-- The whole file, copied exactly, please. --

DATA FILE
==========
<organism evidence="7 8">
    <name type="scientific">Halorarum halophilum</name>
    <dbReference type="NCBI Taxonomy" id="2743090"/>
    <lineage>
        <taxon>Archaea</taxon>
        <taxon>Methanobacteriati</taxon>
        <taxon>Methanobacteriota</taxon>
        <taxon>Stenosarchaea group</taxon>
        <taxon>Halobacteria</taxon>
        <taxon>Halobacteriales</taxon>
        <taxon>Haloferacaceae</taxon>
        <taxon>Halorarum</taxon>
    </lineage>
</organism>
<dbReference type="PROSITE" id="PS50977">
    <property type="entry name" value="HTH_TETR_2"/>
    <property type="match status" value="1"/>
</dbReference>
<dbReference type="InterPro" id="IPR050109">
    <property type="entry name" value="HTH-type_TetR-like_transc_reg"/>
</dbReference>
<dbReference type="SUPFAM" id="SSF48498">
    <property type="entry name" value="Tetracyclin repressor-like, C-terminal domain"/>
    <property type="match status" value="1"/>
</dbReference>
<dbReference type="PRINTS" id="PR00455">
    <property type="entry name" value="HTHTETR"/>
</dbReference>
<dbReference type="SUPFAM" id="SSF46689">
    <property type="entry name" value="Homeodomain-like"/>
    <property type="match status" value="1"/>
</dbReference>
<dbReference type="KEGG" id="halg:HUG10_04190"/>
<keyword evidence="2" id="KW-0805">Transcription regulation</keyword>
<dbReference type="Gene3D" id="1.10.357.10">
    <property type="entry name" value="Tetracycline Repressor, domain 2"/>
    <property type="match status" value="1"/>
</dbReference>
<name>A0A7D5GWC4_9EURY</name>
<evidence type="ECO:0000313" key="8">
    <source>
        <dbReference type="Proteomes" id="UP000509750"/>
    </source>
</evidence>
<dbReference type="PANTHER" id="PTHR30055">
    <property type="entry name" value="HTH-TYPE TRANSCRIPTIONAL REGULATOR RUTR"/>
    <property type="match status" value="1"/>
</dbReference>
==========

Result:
<organism evidence="7 8">
    <name type="scientific">Halorarum halophilum</name>
    <dbReference type="NCBI Taxonomy" id="2743090"/>
    <lineage>
        <taxon>Archaea</taxon>
        <taxon>Methanobacteriati</taxon>
        <taxon>Methanobacteriota</taxon>
        <taxon>Stenosarchaea group</taxon>
        <taxon>Halobacteria</taxon>
        <taxon>Halobacteriales</taxon>
        <taxon>Haloferacaceae</taxon>
        <taxon>Halorarum</taxon>
    </lineage>
</organism>
<dbReference type="PROSITE" id="PS50977">
    <property type="entry name" value="HTH_TETR_2"/>
    <property type="match status" value="1"/>
</dbReference>
<dbReference type="InterPro" id="IPR050109">
    <property type="entry name" value="HTH-type_TetR-like_transc_reg"/>
</dbReference>
<dbReference type="SUPFAM" id="SSF48498">
    <property type="entry name" value="Tetracyclin repressor-like, C-terminal domain"/>
    <property type="match status" value="1"/>
</dbReference>
<dbReference type="PRINTS" id="PR00455">
    <property type="entry name" value="HTHTETR"/>
</dbReference>
<dbReference type="SUPFAM" id="SSF46689">
    <property type="entry name" value="Homeodomain-like"/>
    <property type="match status" value="1"/>
</dbReference>
<dbReference type="KEGG" id="halg:HUG10_04190"/>
<keyword evidence="2" id="KW-0805">Transcription regulation</keyword>
<dbReference type="Gene3D" id="1.10.357.10">
    <property type="entry name" value="Tetracycline Repressor, domain 2"/>
    <property type="match status" value="1"/>
</dbReference>
<name>A0A7D5GWC4_9EURY</name>
<evidence type="ECO:0000313" key="8">
    <source>
        <dbReference type="Proteomes" id="UP000509750"/>
    </source>
</evidence>
<dbReference type="PANTHER" id="PTHR30055">
    <property type="entry name" value="HTH-TYPE TRANSCRIPTIONAL REGULATOR RUTR"/>
    <property type="match status" value="1"/>
</dbReference>